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Ohioans needing energy assistance will receive credits for utility bills up to 12 weeks faster

IN BRIEF: More than 400,000 low-income Ohioans get help with their utility bills through the PIPP Plus program (Percentage of Income Payment Plan Plus). Each year, clients must re-verify their income in order to remain in the program. The processing of all these re-verifications is a time-consuming undertaking -- but considerably less time is being required thanks to the work of a Kaizen team.

SIMPLIFICATION: The streamlined process has 64 fewer steps (46% reduction), 5 fewer loopbacks (83% reduction), 14 fewer handoffs (45% reduction), and zero points of waste (compared to 66 instances of waste before).

SPEED: The new process will take 1-6 weeks, compared to 4-18 weeks with the previous approach. That's from when a program client receives notification that they need to re-verify their income to when they receive a letter informing them whether they remain eligible.

CLIENT SAVINGS: When all the improvements are in place, clients will save an estimated $972,000 from reduced mail and travel expense. Walk-in customers will spend a projected 808,400 fewer hours waiting in line and being served.

AGENCY SAVINGS: Local agencies will save a projected $600,000 from reductions in needed supplies, storage, and shredding once the online application is fully in place.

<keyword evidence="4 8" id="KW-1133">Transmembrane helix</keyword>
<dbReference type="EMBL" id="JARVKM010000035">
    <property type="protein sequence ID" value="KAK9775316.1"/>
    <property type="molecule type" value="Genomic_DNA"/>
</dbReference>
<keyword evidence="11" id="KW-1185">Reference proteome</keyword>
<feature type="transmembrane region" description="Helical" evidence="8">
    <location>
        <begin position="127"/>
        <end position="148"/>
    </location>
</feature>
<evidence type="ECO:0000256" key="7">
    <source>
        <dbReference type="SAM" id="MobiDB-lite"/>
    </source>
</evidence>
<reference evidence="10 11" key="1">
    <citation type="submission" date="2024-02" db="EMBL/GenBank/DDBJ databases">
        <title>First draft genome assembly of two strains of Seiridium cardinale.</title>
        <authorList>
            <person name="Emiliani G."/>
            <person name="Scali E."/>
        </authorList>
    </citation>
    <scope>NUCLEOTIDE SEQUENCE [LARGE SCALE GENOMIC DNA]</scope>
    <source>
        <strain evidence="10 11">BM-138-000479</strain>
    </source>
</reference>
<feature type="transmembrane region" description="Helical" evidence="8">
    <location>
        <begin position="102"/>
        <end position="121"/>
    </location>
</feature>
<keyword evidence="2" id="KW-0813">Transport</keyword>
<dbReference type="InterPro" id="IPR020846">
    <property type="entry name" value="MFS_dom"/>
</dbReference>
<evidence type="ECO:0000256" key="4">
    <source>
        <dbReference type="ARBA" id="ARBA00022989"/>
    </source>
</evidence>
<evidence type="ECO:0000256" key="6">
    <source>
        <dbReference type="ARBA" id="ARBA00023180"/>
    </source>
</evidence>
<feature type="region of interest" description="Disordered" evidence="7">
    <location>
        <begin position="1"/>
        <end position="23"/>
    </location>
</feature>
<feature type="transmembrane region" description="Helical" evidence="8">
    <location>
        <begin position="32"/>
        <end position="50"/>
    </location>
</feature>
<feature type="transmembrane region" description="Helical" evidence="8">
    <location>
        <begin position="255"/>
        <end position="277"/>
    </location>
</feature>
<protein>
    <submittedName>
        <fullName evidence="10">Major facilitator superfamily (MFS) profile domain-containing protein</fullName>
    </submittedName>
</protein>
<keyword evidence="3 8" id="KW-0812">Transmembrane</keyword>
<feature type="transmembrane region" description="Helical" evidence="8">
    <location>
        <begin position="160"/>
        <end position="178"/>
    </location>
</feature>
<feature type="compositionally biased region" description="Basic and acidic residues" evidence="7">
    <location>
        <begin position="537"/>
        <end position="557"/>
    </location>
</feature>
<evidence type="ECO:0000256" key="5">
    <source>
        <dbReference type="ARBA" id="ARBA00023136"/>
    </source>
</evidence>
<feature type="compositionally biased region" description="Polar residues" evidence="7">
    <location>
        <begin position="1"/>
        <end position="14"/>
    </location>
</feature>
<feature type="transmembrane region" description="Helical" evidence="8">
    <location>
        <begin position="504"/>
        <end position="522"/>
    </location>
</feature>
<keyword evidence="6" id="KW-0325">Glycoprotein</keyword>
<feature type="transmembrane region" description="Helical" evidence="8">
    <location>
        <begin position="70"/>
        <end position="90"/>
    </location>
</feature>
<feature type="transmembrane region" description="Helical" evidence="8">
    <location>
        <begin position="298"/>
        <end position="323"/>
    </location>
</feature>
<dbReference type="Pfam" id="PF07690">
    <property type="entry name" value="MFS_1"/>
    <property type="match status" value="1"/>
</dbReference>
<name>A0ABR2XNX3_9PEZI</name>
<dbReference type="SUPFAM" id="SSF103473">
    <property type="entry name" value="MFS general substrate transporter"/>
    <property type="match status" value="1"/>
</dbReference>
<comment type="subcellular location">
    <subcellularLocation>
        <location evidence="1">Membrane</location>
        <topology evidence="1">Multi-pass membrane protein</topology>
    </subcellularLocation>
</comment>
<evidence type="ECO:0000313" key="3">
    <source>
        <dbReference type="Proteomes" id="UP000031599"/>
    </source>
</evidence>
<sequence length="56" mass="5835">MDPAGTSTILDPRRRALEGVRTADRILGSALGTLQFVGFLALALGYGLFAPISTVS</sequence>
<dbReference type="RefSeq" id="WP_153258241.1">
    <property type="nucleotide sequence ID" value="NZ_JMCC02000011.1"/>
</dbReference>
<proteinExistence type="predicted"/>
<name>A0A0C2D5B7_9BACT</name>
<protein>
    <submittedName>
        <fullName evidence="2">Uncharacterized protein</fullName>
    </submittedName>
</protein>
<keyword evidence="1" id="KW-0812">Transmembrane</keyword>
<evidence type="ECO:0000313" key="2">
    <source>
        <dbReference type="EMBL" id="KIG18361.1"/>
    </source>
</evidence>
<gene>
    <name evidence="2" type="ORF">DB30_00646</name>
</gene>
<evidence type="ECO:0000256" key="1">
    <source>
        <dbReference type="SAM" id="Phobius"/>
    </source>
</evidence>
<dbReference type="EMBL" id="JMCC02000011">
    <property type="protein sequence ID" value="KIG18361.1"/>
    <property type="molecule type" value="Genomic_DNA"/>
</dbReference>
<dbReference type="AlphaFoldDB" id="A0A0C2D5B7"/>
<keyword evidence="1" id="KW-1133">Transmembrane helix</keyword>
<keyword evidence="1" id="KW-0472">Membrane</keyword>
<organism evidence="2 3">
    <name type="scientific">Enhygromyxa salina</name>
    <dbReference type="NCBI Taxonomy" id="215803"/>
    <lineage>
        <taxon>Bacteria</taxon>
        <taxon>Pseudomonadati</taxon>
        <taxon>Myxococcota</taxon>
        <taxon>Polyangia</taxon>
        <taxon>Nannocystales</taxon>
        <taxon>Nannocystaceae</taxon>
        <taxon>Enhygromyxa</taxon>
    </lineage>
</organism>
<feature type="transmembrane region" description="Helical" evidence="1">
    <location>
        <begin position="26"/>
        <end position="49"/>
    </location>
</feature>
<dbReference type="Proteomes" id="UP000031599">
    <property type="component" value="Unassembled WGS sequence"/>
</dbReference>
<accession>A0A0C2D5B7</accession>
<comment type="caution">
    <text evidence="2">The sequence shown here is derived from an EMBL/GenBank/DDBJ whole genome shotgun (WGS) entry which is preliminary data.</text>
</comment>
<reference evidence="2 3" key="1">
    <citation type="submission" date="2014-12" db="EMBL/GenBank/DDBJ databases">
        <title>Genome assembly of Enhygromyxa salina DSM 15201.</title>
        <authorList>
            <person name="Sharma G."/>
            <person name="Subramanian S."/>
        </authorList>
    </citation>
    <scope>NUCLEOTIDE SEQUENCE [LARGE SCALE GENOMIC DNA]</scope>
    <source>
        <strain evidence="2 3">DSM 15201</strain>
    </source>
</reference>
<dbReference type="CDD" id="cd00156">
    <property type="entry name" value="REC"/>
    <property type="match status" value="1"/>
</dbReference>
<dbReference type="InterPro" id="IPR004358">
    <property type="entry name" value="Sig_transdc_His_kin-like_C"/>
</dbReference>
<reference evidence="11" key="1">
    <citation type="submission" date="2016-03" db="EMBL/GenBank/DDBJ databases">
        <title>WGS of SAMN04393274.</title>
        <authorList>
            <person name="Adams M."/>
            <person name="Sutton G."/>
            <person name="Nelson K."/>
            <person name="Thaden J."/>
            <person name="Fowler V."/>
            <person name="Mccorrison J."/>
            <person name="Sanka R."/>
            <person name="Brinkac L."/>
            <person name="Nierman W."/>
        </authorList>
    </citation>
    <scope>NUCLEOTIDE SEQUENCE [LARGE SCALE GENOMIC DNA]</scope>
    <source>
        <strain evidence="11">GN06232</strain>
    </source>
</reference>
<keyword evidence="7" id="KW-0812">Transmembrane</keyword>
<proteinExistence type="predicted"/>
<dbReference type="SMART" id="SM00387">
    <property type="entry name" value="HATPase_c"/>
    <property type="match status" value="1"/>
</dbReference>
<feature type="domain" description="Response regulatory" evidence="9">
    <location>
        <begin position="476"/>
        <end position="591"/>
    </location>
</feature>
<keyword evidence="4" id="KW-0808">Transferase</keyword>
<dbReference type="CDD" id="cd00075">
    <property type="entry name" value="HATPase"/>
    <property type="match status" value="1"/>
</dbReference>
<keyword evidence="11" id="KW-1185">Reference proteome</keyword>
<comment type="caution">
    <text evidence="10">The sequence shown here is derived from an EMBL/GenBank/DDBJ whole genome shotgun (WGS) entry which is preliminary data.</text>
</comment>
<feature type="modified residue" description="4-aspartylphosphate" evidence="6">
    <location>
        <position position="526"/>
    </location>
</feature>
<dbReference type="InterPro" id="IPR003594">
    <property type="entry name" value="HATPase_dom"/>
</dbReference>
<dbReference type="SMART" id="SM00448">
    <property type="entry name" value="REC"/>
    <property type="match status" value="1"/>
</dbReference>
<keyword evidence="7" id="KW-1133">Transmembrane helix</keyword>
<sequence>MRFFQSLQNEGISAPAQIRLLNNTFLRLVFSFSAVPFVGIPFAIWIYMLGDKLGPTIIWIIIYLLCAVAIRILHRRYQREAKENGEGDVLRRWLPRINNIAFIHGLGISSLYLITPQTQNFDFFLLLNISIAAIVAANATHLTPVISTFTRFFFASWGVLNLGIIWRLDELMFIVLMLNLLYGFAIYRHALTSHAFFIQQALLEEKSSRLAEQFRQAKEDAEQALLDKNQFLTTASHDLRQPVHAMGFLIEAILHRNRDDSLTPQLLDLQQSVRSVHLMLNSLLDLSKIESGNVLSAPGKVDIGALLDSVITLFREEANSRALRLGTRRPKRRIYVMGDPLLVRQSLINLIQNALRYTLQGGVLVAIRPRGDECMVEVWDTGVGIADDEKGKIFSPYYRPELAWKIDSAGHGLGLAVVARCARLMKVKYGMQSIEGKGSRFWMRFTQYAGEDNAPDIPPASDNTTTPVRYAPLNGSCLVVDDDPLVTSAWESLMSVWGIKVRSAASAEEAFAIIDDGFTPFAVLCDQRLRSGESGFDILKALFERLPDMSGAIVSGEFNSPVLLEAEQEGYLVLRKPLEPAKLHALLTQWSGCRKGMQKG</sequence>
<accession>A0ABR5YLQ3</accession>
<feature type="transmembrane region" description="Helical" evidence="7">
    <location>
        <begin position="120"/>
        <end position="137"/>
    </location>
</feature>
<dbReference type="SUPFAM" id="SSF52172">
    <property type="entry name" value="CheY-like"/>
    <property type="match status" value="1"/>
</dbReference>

In every Kaizen event, subgroups often work simultaneously on different parts of their analysis – then they reknit and report to the whole group. That's what is happening above. These quick reports prompt dialogue and added ideas.


The Ohio Development Services Agency (ODSA) offers several programs to help low-income Ohioans pay their utility bills and improve the energy efficiency of their homes. One of these is PIPP Plus, or "Percentage of Income Payment Plan Plus." Households are eligible for assistance from PIPP Plus if household income is at or below 150 percent of the federal poverty guidelines.

Each year, every PIPP Plus participant must provide income documentation to ODSA or a local HEAP agency (Home Energy Assistance Program) to verify that they are still eligible to participate in the program. More than 400,000 clients participate in the program, and since they have to re-verify their income each year, the work load is significant.

In fact, the volume of work had become too much for the existing process to handle. Clients were waiting in lines at local HEAP agencies, and a processing backlog was beginning to form at ODSA's Office of Community Assistance (OCA). It was clear to everyone that something needed to be done.

Leadership organized a Kaizen event, and 19 team members convened for a full week to analyze the current situation, identify improvement opportunities, develop a fully redesigned process, and build accompanying action plans.

The team designed a dashboard to track the health of its process going forward.


The team looked at the entire process: from when a client receives notification that they need to re-verify their income all the way to when they receive a letter informing them that they have been either re-verified or deemed to be no longer eligible.